Why Not Wait on the Pandemic to Divorce!

Stephanie Vokral |

Lately, I’ve had some people say to me that they are waiting to move forward with their divorce because of the economic situation and pandemic. You may even be asking yourself if it makes sense to launch a new business or career in the middle of a pandemic. If this is the situation you are contemplating, my suggestion is that you use this time to gather all the financial data you will need to present your case to your spouse. This requires gathering multiple documents. I have put together a list below, but your situation may not warrant all of these documents. If you find yourself not knowing what some of these documents are, you are not alone. Sometimes it requires going to your attorney, CPA, or your spouse to find these documents. Before you run to your spouse, you may want to find out from a professional if it makes sense at this point in your situation to let them know you were gathering documents. This may be something you need to do privately. If your situation is not amicable, you may need to look in your home office or other places you think your spouse may have these documents. You need to be your own detective! Many people find themselves in this situation and we can help.

 The longer you wait, the further you are from realizing your new career and new life. This could be time you use not only gathering documents, but also developing a business plan and/or personal financial plan to move forward. Would you take a trip without your GPS or a map? Why would you embark on the rest of your life’s journey without this as well? A business plan and/or financial plan are your roadmap to your financial future. It is not the role of your CPA or attorney in divorce to help you understand this.

 Whether or not you know what these documents are, they are still what is needed by the professionals helping you through this divorce. It may feel easier to put your head in the sand and not think about it right now, but more time will make splitting assets more difficult. The longer you wait, the harder and more costly it could be as this is the nature of valuing assets in divorce. Don’t wait! Use this time wisely. Give us a call today for a free consultation.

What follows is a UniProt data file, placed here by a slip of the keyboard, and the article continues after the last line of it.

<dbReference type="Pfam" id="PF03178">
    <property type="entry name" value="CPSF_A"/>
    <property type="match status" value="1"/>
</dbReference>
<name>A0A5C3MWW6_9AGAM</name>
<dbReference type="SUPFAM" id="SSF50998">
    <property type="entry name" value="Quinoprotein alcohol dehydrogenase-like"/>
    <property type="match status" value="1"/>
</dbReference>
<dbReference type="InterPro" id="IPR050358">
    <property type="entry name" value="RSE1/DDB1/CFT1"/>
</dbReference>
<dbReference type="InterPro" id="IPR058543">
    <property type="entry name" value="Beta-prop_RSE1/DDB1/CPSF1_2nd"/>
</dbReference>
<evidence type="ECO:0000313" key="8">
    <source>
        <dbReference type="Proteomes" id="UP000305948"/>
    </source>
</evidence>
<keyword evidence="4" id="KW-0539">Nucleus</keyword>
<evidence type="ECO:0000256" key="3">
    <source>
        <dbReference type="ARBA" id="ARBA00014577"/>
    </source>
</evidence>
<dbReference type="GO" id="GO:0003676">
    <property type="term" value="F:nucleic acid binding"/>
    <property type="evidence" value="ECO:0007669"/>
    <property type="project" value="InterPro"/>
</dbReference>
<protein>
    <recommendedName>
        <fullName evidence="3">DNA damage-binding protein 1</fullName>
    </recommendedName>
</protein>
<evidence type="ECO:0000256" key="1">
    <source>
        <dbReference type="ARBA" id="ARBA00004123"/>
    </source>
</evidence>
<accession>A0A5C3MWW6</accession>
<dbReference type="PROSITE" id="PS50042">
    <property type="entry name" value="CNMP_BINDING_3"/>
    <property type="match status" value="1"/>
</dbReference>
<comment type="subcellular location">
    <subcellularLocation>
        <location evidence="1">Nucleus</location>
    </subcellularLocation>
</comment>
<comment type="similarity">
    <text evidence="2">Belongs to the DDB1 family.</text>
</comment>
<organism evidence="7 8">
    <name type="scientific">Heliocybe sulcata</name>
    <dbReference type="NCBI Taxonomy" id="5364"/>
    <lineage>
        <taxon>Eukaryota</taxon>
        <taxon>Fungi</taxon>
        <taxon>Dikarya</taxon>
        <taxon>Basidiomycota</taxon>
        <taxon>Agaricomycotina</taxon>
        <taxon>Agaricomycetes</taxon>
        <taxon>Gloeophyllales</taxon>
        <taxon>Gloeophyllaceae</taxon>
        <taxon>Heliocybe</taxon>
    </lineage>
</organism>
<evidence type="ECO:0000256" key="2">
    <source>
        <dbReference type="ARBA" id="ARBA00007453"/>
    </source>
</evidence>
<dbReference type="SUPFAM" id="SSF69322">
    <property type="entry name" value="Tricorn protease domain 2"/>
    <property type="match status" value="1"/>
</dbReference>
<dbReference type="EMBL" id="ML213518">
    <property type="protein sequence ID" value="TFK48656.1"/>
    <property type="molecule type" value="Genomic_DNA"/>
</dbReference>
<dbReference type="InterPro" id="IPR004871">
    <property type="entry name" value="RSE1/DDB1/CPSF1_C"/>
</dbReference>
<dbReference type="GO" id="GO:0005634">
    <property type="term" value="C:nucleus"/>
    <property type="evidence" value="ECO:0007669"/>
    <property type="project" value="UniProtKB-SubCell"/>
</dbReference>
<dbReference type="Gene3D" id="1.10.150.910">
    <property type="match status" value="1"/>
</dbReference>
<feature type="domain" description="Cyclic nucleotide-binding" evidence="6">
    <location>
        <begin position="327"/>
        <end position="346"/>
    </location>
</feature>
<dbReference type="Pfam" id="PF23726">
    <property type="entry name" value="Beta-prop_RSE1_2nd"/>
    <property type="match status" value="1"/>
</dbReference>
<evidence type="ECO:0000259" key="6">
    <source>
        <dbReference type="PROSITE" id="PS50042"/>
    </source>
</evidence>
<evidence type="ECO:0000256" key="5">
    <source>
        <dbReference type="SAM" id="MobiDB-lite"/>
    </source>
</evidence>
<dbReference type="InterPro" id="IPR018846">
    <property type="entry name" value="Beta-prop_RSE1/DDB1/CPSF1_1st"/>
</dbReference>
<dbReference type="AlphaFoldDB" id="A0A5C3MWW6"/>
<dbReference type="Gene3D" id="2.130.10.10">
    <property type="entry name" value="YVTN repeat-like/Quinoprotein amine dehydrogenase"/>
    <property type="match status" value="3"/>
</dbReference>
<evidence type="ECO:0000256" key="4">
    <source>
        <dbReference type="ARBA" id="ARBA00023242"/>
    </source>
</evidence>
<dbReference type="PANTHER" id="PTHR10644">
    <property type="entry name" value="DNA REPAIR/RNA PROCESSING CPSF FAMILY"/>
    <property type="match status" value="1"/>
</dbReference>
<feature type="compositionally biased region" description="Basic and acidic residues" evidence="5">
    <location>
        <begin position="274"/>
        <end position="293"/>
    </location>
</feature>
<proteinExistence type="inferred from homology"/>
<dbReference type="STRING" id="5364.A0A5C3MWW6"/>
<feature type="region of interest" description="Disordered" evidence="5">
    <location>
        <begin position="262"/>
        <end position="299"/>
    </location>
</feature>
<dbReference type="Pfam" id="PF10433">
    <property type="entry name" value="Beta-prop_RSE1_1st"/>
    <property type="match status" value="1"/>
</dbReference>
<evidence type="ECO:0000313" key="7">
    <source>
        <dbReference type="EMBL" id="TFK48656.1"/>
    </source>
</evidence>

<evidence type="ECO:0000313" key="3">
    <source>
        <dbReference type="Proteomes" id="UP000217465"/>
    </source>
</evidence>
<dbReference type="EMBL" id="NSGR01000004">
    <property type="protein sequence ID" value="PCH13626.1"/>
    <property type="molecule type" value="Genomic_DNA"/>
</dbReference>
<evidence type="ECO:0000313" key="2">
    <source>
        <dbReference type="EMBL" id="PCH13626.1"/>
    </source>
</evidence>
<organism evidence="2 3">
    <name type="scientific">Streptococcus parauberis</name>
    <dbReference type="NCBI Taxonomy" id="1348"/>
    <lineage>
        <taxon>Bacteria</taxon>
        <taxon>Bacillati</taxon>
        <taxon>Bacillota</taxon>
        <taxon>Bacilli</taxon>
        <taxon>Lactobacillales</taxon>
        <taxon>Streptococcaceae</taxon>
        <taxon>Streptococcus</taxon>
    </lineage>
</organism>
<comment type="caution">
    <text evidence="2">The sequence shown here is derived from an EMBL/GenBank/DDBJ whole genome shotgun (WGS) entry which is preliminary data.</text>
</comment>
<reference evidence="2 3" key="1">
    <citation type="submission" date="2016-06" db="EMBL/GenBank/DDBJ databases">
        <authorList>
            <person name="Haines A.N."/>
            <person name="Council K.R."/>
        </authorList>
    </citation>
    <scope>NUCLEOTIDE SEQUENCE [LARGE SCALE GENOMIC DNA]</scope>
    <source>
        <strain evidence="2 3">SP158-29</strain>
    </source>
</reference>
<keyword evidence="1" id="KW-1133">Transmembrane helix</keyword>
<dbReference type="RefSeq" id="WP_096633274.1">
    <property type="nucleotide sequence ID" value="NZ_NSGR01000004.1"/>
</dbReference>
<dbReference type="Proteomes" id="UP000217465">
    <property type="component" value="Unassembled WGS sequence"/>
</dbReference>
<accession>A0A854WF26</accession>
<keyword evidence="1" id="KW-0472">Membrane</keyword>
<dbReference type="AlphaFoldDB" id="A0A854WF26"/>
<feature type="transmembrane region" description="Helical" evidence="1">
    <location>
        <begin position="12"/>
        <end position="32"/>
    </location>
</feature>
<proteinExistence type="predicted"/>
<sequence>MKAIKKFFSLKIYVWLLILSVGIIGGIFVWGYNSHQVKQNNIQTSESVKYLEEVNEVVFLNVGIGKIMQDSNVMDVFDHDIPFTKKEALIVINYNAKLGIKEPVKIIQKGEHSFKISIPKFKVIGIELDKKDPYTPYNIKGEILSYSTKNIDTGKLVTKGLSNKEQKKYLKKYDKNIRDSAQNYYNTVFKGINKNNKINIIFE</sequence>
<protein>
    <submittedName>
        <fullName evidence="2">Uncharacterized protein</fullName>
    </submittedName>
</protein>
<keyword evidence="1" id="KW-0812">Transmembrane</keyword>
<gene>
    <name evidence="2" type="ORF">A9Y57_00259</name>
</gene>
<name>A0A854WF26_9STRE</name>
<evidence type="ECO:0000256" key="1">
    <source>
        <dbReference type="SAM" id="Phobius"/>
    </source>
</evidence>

INCOME AND TAX RETURNS 

  • Payroll stubs
  • Tax returns (last 3 Years)
  • W-2’s and 1099s (last 3 Years)
  • Partnership or Corporate tax returns (last 3 years), if business owner
  • Amended returns (last 3 Years)

CHECKING AND SAVINGS ACCOUNTS

  • Checking account Statements
  • Savings account Statements
  • Business account Statements

INVESTMENTS AND OTHER ASSETS 

  • HSA account Statements
  • Employer retirement plans (Pensions, Profit sharing, 401(k), 403(b), 457, & Non- Qualified Deferred Compensation Plans) Statements
  • Summary Plan Description
  • Pensions Statements
  • Benefit estimates (from employer website; monthly benefit estimates)
  • Benefits Booklet from employer
  • IRA, Roth IRA, Simple IRA, SEP IRA Statements
  • Social Security Statements – most recent – available at www.ssa.gov 
  • Stock Options or Grants Statements
  • Life Insurance Policies (Work and Personal) Statement
  • Investment Statements (mutual funds, stocks and bonds, brokerage investment accounts, annuities, money markets, CDs etc.)
  • Real Estate information (Personal & vacation/investment property)
  • Children’s Bank, Savings, College savings, Insurance and Investment Statements

DEBTS 

  • Mortgages (on all homes & rental properties) Statements
  • Second Mortgage or HELOC Statements
  • Credit card Statements
  • Student loan Statements  
  • Personal loan Statements
  • Car loan Statements
  • KBB or Carfax valuation by VIN# for your car if it is owned – not leased
  • Business loan Statements
  • Credit Report for each party